Domain names get international flavor

Domain names get international flavor

Summary: The European Commission has introduced the use of non-Roman characters in .eu domain names.

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TOPICS: Browser
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The European Commission has introduced the use of non-Roman characters in .eu domain names, allowing the names to incorporate characters from all twenty-three official languages of the European Union for the first time.

The introduction of internationalized domain names (IDNs) means domain names can include accented accented characters such as 'ç', commonly used in Portuguese and Catalan, and 'ñ', as used in Spanish and Basque, as well as names written in Greek or Cyrillic characters, the Commission said on Thursday.

"Many internet users will come from countries where most languages are not based on the 'a to z' Latin script and they will naturally want to use their own scripts," said Viviane Reding, the EU's Information Society Commissioner, in a statement on Thursday. "The launch of international domain names under .eu will respond even better to the needs of a multilingual and multicultural Europe."

For more, read "EU gets internationalized domain names" on ZDNet UK.

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7 comments
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  • Like the Internet isn't a mess already (nt)

    ]:)
    John Zern
  • RE: Domain names get international flavor

    Nothing wrong with that, they just won't be able to get emails from western companies and organisations.

    But this is a good thing as the more intelligent amongst them will use our characters, and be part of the world, where as the less intelligent will disappear off the radar.

    Yes, I go along with that.
    ampers@...
    • Western?

      "Western" ?!

      I think you'll find that that adjective isn't just a description of the USA, but applies to Europe too where accented characters are common.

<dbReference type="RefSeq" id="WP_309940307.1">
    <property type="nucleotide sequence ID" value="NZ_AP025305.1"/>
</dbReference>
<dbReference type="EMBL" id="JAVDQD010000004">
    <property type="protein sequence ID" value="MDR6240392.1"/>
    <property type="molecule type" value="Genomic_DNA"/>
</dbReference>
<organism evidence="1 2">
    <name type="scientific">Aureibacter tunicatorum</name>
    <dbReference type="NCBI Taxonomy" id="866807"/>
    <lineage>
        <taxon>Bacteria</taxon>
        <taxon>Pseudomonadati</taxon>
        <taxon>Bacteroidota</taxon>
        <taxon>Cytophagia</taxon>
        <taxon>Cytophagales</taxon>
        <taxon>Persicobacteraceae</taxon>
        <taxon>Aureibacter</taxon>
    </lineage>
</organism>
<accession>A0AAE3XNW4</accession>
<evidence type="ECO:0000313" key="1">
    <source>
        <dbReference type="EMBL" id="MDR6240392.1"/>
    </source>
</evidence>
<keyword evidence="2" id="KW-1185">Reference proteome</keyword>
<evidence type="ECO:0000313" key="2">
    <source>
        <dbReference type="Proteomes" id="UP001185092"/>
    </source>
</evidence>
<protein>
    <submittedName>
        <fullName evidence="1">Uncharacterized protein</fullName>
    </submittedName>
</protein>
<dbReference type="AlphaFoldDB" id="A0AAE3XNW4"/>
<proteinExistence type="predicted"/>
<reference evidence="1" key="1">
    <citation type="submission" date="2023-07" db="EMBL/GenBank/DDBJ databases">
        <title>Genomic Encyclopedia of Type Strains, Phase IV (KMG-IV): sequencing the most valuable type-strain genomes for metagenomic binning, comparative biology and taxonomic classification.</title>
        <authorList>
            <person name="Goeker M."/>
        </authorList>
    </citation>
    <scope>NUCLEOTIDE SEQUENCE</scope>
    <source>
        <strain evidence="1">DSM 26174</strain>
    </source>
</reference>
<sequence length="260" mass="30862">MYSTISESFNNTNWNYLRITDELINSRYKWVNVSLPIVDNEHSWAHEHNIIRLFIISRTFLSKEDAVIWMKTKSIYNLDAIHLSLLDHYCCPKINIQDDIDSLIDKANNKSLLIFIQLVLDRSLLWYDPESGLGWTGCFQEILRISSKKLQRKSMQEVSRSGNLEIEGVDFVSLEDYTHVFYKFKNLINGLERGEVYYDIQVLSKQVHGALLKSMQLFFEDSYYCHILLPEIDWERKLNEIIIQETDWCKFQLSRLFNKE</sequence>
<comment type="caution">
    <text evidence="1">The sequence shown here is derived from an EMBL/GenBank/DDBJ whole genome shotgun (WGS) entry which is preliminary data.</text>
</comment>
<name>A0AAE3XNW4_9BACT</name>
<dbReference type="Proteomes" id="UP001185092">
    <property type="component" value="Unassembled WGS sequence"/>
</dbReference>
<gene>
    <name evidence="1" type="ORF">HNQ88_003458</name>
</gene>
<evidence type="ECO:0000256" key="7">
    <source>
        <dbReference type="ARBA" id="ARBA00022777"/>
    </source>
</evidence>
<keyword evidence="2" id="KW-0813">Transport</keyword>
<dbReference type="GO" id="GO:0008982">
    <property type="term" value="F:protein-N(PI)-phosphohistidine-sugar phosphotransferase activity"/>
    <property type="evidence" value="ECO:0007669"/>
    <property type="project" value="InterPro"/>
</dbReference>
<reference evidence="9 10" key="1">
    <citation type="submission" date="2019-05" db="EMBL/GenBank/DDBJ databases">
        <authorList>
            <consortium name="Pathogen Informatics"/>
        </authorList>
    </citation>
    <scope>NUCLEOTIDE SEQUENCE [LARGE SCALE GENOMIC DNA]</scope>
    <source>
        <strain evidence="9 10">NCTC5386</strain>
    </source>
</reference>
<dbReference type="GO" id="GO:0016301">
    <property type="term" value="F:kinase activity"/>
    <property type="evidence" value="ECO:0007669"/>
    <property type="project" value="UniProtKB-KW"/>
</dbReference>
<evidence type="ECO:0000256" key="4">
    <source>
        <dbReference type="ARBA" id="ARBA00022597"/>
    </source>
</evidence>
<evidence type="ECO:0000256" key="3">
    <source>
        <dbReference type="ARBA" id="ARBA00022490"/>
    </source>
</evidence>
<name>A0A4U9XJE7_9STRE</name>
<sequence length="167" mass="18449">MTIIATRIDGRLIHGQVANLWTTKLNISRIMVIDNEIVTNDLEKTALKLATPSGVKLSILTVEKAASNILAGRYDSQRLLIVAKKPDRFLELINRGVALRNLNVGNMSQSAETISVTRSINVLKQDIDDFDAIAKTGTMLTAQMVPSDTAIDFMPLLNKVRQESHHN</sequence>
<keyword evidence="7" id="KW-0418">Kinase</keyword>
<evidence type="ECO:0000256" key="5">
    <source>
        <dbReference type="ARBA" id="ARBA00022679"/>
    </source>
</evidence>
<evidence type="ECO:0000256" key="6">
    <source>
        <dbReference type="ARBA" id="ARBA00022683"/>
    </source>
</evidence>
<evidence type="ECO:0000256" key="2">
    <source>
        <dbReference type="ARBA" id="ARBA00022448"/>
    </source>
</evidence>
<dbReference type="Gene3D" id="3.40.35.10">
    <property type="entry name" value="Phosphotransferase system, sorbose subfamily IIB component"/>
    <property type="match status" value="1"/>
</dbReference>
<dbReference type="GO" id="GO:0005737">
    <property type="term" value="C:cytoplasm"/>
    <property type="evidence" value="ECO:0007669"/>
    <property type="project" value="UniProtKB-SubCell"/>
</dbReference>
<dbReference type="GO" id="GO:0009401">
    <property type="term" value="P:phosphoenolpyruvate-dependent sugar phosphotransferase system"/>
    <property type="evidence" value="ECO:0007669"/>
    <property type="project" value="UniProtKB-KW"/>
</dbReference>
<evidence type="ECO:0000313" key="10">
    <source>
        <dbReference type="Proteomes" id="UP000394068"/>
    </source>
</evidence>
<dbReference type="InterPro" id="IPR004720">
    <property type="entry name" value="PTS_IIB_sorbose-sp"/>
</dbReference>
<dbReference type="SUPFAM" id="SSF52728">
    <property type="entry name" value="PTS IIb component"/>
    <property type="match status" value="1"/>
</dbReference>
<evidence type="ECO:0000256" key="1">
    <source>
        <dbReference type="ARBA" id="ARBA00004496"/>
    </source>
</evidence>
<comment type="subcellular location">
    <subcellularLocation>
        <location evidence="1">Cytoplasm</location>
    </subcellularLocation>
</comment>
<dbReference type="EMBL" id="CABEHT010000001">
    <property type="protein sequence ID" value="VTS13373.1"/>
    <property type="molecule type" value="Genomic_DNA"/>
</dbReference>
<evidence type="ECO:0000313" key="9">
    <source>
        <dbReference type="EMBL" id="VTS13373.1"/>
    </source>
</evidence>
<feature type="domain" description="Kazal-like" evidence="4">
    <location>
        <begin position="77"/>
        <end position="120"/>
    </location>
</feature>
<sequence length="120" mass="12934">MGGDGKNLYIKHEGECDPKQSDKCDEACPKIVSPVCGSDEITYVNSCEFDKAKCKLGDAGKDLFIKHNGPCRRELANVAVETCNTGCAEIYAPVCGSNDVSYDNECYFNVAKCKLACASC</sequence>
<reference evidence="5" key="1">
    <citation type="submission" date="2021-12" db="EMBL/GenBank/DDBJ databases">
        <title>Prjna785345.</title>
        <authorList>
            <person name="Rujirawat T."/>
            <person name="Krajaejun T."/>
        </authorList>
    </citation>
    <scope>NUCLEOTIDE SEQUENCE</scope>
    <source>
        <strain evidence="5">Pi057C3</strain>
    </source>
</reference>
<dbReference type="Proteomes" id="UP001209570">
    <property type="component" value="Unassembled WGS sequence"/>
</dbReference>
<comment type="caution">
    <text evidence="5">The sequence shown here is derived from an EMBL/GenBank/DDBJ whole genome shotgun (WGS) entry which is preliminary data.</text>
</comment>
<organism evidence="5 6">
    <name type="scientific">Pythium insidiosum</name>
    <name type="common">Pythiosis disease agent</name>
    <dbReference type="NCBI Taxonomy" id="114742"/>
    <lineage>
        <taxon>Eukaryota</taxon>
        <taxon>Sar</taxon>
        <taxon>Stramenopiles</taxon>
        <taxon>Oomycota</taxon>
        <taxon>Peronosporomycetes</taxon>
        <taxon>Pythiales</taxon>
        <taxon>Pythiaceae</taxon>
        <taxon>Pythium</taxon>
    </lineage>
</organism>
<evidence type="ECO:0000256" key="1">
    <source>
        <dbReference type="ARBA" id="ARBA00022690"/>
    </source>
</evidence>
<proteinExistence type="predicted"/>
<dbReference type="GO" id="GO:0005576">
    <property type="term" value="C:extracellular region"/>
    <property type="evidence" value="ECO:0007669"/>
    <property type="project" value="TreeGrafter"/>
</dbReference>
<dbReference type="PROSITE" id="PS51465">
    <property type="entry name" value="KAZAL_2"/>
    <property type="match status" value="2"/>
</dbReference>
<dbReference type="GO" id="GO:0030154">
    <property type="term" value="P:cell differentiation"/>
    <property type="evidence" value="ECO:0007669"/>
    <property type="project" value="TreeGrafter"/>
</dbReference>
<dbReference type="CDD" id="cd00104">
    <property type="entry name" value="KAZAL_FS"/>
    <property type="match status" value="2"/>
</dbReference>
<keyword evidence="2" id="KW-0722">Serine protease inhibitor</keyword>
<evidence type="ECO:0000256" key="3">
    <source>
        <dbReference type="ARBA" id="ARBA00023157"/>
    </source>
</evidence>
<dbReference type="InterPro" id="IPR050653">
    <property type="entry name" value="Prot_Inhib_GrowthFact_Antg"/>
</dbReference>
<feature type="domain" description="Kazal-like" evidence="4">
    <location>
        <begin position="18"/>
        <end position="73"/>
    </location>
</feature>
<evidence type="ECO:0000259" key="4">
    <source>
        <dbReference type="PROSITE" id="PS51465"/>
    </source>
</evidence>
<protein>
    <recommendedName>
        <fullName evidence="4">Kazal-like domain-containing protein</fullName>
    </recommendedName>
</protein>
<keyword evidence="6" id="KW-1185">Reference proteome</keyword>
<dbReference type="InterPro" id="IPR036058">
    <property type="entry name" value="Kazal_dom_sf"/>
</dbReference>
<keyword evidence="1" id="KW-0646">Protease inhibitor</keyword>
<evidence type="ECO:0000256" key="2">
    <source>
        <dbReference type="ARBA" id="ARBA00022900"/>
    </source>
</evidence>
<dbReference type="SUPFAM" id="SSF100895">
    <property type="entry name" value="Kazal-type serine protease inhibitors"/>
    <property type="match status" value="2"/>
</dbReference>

I do agree though that it's a pointless exercise - anyone who hasn't got those characters on their keyboard won't be able to type in their URL or email address without considerable effort - Effort being something most users will avoid.
      alec.wood@...
  • RE: Domain names get international flavor

    That will be useful for international trade.

    When will they give us a .BANK naming for banks only.
    Agnostic_OS
    • .BANK is a much more important TLD than COOP or AERO

      I have been advocating the introduction of .BANK since long, but this doesn't even seem to be part of discussions. I suggest that bankers consortium should come forward to sponsor this TLD like cooperatives have done for .COOP (a much less used or recalled TLD).
      itssri@...
      • National domains, mixed type, and hazards

        I don't think that top level domain tells you anything useful except where in the world the Internet site supposedly is located. And about a thousand "uk" business sites actually operated from China were just closed down, so it isn't even good for that. Conversely, television companies like to pretend to be based in Tuvalu (but isn't climate change about to leave its territory completely and permanently underwater? Well... Venice survives, for now), but everyone wants to have a dot com name, even if they are not, and never will be, "com". I mean! "Rihanna.com"!

        I haven't studied whether non-Roman equivalents to "dot com" will be treated as equivalent, or whether you can register a mixed language address such as "??????.COM". Some time ago it was proposed that maliciously malformed names could be registered and used in misleading internet addresses such as maybe "hello-?itty" instead of "hello-kitty", and I don't know whether we are protected from that, too.
        Robert Carnegie 2009
  • RE: Domain names get international flavor

    The title of the story is misleading! Domain names already had international flavor since long. It's EU domains that have got it now!
    itssri@...